“Inspired by the land and the history that the park commemorates and interprets, this project invites communities across America to respond, with one word, to an online prompt, “What change would you like to witness today as inspired by or in response to the events that took place on this historical landscape?” ” (quoted from release on Minute Man National Historical Park)
Ways to Witness Earth Press Project: WITNESS in the next few weeks:
By November 1, go to Minute Man Visitor Center at 250 N Great Road, Lincoln, MA. Walk around the piles of imprinted clay bricks spreading from beneath the wooden frame. Inhale the earthy air; take in the impressed words and rough-edged rectangles. Wonder about ways all the single words relate to each other. Consider the significance of their being pressed into the clay.
Go to Nancy Winship Milliken Studio website, Earth Press Project: Witness Read the description, view the photos, watch and listen to the video about the processes and developments.
Go to the National Park Service website, Earth Press Project: WITNESS Read the related history, view photos of the structure, see how you can add words.
Go to Umbrella website, Arts and Environment, EARTH PRESS PROJECT: WITNESS Note related exhibits, projects, discussions, word collections and other ways to participate in person or online.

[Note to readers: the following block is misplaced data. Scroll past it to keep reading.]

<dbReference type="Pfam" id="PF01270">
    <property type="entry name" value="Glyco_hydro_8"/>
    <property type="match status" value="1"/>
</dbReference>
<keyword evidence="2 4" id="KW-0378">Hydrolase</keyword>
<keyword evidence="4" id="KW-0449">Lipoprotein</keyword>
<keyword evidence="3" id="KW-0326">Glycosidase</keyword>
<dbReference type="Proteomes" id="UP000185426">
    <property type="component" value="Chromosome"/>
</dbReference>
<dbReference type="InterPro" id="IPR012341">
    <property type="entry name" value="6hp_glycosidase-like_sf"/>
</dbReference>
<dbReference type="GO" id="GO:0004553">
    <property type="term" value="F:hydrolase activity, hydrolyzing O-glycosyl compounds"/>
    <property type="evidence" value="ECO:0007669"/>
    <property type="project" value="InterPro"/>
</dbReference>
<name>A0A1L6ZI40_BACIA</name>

Any or all of the above will give you a sense of the complicated steps, interactions, and connections within a seemingly simple structure. Think about the word you might add or repeat, or not. I’m still thinking.
“We immersed ourselves in the textures, sounds and colors of precious, million year old clay, sticking to our skin and clothes. It was a physical and basic experience, one we remembered from childhood playing in mud. Then the words started coming in from the public: ACCEPTANCE, PATIENCE, HUMILITY, JUSTICE. The words were as soothing and physical as the muddy earth that we stomped beneath our feet to make the matrix for the adobe blocks. We felt the words, read them out loud. They became both personal and universal at the same time. We imbedded them in the foundational material.”— Nancy Winship Milliken (quote from Nancy Winship Milliken Studio website)